Professional Degree courses in Dentistry, Education, Law, Medicine and Theology (MTS, MDiv)
Courses offered by Continuing Studies
Graduate Studies courses
* These courses are equivalent to pre-university introductory courses and may be counted for credit in the student's record, unless these courses were taken in a preliminary year. They may not be counted toward essay or breadth requirements, or used to meet modular admission requirements unless it is explicitly stated in the Senate-approved outline of the module.
1.0 course not designated as an essay course
0.5 course offered in first term
0.5 course offered in second term
0.5 course offered in first and/or second term
1.0 essay course
0.5 essay course offered in first term
0.5 essay course offered in second term
0.5 essay course offered in first and/or second term
1.0 accelerated course (8 weeks)
1.0 accelerated course (6 weeks)
0.5 graduate course offered in summer term (May - August)
0.25 course offered within a regular session
0.25 course offered in other than a regular session
1.0 accelerated course (full course offered in one term)
0.5 course offered in other than a regular session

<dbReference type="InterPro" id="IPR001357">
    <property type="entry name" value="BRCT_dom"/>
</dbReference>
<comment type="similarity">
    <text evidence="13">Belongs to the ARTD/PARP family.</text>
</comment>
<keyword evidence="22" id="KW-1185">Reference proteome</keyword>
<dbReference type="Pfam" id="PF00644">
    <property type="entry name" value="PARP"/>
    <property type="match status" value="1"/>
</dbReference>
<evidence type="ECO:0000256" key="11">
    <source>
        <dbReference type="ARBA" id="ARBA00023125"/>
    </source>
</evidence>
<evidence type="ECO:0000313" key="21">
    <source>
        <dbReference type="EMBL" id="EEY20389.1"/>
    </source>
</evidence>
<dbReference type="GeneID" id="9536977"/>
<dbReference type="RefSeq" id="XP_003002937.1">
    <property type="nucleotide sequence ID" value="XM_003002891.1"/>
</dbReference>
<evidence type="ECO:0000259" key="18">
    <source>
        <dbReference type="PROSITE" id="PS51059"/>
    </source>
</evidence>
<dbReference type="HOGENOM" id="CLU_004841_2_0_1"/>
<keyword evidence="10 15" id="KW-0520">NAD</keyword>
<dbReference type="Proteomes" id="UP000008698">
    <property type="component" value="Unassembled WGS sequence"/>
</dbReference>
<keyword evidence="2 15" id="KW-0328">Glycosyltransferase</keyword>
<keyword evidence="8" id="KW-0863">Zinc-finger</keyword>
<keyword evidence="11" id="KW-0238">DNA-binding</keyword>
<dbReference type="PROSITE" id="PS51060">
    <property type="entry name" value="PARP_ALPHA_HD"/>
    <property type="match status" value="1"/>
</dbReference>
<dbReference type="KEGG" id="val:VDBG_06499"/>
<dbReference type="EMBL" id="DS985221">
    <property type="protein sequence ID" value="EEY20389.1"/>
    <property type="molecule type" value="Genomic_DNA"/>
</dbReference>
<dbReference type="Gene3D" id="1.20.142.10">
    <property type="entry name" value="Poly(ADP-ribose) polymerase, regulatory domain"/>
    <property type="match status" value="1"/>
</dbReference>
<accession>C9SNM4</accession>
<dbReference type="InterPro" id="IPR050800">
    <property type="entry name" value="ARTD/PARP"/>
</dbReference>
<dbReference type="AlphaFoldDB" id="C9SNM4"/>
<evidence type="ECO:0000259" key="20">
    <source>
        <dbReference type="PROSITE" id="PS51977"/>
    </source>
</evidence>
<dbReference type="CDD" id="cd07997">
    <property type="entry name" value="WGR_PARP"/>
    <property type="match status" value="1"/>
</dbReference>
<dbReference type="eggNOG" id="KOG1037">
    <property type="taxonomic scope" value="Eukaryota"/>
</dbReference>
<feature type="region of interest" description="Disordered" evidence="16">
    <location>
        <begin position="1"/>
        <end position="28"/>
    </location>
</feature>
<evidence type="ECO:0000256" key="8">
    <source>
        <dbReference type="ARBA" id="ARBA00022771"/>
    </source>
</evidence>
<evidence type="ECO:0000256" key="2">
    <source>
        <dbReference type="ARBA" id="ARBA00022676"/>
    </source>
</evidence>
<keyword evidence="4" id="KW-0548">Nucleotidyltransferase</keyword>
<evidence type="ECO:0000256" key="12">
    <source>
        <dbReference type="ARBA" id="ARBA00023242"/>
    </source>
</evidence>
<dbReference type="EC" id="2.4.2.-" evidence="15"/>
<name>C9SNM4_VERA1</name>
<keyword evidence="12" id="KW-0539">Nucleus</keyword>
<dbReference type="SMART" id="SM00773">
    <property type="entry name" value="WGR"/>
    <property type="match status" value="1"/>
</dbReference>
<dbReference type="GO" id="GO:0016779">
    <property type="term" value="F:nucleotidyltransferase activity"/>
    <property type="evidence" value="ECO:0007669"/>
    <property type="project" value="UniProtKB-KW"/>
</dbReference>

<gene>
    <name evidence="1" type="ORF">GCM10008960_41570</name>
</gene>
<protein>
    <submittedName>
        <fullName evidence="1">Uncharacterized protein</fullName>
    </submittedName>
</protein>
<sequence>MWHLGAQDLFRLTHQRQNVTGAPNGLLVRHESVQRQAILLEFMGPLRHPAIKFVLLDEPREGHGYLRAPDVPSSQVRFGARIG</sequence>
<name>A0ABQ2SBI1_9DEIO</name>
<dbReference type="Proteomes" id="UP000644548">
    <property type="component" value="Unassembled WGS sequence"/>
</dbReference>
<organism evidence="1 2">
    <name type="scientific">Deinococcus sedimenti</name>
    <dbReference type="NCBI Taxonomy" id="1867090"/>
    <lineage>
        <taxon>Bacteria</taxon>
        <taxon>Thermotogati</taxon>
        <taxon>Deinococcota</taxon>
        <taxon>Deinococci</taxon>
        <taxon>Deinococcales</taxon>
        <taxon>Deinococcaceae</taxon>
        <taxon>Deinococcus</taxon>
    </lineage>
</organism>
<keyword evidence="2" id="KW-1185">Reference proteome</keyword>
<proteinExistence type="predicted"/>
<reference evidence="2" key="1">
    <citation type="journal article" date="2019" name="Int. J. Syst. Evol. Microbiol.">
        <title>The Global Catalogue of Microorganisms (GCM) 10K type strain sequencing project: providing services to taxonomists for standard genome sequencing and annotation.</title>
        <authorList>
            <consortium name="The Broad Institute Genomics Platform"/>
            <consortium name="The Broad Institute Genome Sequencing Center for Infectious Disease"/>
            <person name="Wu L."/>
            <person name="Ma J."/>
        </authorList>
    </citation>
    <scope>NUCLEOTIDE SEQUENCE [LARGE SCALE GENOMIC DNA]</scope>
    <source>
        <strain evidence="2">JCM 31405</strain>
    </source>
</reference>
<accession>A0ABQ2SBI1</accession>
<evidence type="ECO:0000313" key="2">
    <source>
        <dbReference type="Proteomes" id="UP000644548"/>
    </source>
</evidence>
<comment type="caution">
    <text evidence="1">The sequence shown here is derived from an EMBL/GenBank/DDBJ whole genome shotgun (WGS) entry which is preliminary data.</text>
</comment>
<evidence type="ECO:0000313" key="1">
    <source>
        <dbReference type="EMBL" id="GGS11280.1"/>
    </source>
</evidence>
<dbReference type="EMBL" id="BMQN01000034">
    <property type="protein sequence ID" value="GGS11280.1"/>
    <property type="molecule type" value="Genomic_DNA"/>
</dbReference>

0.5 essay course offered in other than a regular session
A course that must be successfully completed prior to registration for credit in the desired course.
A course that must be taken concurrently with (or prior to registration in) the desired course.
Courses that overlap sufficiently in course content that both cannot be taken for credit.
Many courses at Western have a significant writing component. To recognize student achievement, a number of such courses have been designated as essay courses and will be identified on the student's record (E essay full course; F/G/Z essay half-course).
A first year course that is listed by a department offering a module as a requirement for admission to the module. For admission to an Honors Specialization module or Double Major modules in an Honors Bachelor degree, at least 3.0 courses will be considered principal courses.
Epidemiologists work with categorical data (e.g. healthy, sick, dead) and with time to event data (e.g. time to death). This course introduces analytic methods of such data, expanding on aspects of study design and analysis introduced in Epidemiology 2200A/B. It requires a prior introduction to analyses of continuous data.
This course covers frequently used multivariable regression models (linear for continuous outcomes and logistic for binary outcomes) in health research. By the end of the course students will (i) understand and critique applications of regression models appearing in the biomedical literature and (ii) carry out their own analyses.
An introduction to survival analysis and its applications in a variety of areas including: 1) genetic epidemiology; 2) clinical trials; and 3) cost-effectiveness analysis. This course will provide students with contemporary analysis skills applicable to jobs in the pharmaceutical industry, in government organizations and in other health technology assessment settings.